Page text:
Author Affiliations:Surgical Department (Drs Fischer and Metzger), and Department of Pathology (Dr Nagel), Cantonal Hospital Lucerne, Lucerne, Switzerland.
A previously healthy 48-year-old woman was admitted to the hospital with acute hematemesis and melena. A physical examination revealed that she was in good general health without any abdominal tenderness or pain on palpation and normal bowel sounds. Her vital signs showed a slightly reduced blood pressure (120/70 mm Hg) with tachycardia of 110 beats/min. Within a few hours, her hemoglobin concentration rapidly dropped from 111 g/L to 85 g/L and further to 74 g/L even after she received 2 red blood cell transfusions. An esophagogastroduodenoscopy did not show any bleeding lesions in the upper gastrointestinal (GI) system. Computed tomography finally revealed a round mass in the patient's left upper abdomen, probably in the jejunum. Because of her persistent anemic bleeding, the patient was taken to the operating room. Performing an explorative laparotomy, we found a large vascularized tumor 8 × 5 × 6 cm located 20 cm distal from the musculus suspensorius duodeni (Figure 1and Figure 2). We performed a segmental resection of the small bowel with excision of the palpable lymph nodes. Recovery in the patient was uneventful.
Hypervascularized tumor located 20 cm distal from the duodenojejunal flexure.
Macroscopic findings after resection and incision of the tumor and the small bowel (found inside the erosion).
B. Adenocarcinoma of the small bowel
C. Gastrointestinal stromal tumor
D. Bleeding of the Meckel diverticulum
Thank you for submitting a comment on this article. It will be reviewed by JAMA Surgery editors. You will be notified when your comment has been published. Comments should not exceed 500 words of text and 10 references.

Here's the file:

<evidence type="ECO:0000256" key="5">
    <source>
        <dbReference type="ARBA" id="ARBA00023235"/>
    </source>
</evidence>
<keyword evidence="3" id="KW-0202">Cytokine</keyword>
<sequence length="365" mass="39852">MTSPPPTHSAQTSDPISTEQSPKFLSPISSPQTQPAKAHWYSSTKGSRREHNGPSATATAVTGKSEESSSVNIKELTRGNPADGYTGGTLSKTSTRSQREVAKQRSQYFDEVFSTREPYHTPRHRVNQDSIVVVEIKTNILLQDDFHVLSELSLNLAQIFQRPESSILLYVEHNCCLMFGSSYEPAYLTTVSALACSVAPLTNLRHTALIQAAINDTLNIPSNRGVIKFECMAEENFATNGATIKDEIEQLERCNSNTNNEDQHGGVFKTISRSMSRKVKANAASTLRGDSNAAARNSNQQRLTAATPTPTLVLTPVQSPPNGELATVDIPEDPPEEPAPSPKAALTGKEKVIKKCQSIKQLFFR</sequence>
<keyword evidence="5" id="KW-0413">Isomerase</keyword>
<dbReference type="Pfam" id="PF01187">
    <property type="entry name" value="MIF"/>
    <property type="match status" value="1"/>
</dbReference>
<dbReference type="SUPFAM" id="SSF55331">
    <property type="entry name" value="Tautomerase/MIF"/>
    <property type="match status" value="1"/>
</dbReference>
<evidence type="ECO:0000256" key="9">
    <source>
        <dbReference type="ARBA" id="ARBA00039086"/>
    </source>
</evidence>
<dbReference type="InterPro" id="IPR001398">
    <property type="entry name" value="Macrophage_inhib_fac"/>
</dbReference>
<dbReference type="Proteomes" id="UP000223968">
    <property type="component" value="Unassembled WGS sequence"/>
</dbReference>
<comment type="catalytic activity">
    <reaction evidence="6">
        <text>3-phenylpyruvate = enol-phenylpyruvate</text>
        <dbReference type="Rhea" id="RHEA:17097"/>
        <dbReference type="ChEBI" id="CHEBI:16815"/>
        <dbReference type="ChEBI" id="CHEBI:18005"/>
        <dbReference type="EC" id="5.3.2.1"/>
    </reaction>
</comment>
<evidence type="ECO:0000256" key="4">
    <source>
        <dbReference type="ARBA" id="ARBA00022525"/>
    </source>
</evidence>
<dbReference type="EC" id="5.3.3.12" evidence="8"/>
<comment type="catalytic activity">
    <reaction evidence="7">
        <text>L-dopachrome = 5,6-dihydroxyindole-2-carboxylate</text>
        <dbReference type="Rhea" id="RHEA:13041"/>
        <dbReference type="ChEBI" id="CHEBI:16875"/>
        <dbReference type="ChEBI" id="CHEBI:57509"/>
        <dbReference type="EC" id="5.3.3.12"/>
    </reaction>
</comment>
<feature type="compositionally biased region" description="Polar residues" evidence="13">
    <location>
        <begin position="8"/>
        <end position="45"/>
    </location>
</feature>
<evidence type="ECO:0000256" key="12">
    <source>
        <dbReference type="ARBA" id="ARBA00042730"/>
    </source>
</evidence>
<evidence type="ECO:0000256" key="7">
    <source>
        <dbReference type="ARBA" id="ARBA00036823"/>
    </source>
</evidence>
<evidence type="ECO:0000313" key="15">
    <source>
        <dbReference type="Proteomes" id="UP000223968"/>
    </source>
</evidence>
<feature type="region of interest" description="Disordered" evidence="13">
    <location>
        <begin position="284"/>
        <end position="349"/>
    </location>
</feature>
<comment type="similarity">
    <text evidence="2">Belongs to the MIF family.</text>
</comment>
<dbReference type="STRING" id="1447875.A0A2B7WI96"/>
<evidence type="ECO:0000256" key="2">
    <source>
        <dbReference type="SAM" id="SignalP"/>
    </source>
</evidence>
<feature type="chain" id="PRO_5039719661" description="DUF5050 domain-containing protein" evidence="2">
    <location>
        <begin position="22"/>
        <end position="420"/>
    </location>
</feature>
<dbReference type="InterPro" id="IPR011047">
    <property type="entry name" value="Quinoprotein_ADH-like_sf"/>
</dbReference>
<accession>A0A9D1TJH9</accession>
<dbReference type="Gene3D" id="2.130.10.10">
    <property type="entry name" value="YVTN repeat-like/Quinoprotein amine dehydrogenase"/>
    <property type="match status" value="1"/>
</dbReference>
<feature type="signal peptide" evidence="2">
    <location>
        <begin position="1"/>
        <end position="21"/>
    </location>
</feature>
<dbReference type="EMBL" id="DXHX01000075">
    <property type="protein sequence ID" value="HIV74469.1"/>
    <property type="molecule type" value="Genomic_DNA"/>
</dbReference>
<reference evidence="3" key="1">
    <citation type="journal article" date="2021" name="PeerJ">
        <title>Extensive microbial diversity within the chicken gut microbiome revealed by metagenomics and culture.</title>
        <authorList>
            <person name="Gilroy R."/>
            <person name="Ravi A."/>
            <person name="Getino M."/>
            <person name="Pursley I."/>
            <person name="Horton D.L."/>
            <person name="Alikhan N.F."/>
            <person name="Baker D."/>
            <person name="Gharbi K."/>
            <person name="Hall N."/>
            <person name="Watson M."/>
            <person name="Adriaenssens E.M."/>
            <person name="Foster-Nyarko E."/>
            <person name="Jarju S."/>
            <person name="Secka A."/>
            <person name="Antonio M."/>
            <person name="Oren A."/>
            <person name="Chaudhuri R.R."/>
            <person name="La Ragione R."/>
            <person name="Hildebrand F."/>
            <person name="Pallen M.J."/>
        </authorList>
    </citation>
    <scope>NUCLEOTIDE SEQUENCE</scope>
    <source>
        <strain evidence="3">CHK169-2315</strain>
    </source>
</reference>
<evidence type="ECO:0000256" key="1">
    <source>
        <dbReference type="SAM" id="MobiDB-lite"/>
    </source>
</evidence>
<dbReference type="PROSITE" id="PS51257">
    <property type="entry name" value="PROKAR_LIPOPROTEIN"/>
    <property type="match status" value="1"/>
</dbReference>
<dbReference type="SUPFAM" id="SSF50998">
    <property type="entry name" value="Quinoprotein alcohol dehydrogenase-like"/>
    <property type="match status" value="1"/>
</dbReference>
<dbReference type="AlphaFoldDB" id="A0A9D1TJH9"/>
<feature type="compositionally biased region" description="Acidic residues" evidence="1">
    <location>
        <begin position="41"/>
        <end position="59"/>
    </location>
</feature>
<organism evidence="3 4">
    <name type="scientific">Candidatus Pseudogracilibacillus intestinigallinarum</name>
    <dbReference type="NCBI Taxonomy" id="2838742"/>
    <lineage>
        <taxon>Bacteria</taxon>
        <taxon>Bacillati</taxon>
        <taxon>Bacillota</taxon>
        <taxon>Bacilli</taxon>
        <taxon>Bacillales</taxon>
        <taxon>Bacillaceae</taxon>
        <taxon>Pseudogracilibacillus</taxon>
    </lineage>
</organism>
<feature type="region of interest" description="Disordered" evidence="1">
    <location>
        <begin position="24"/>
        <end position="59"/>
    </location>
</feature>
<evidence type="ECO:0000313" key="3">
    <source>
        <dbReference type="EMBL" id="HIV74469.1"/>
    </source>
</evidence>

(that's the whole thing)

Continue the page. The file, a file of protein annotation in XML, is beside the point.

Do not submit personal medical questions or information that could identify a specific patient, questions about a particular case, or general inquiries to an author. Only content that has not been published, posted, or submitted elsewhere should be submitted. By submitting this Comment, you and any coauthors transfer copyright to the journal if your Comment is posted.
* = Required Field
Disclosure of Any Conflicts of Interest*
Indicate all relevant conflicts of interest of each author below, including all relevant financial interests, activities, and relationships within the past 3 years including, but not limited to, employment, affiliation, grants or funding, consultancies, honoraria or payment, speakers’ bureaus, stock ownership or options, expert testimony, royalties, donation of medical equipment, or patents planned, pending, or issued. If all authors have none, check "No potential conflicts or relevant financial interests" in the box below. Please also indicate any funding received in support of this work. The information will be posted with your response.
Some tools below are only available to our subscribers or users with an online account.
Download citation file:
Web of Science® Times Cited: 1
Customize your page view by dragging & repositioning the boxes below.
The Rational Clinical Examination
What Adverse Events Can Result From a Paracentesis?
All results at
Enter your username and email address. We'll send you a link to reset your password.
Enter your username and email address. We'll send instructions on how to reset your password to the email address we have on record.
Athens and Shibboleth are access management services that provide single sign-on to protected resources. They replace the multiple user names and passwords necessary to access subscription-based content with a single user name and password that can be entered once per session. It operates independently of a user's location or IP address. If your institution uses Athens or Shibboleth authentication, please contact your site administrator to receive your user name and password.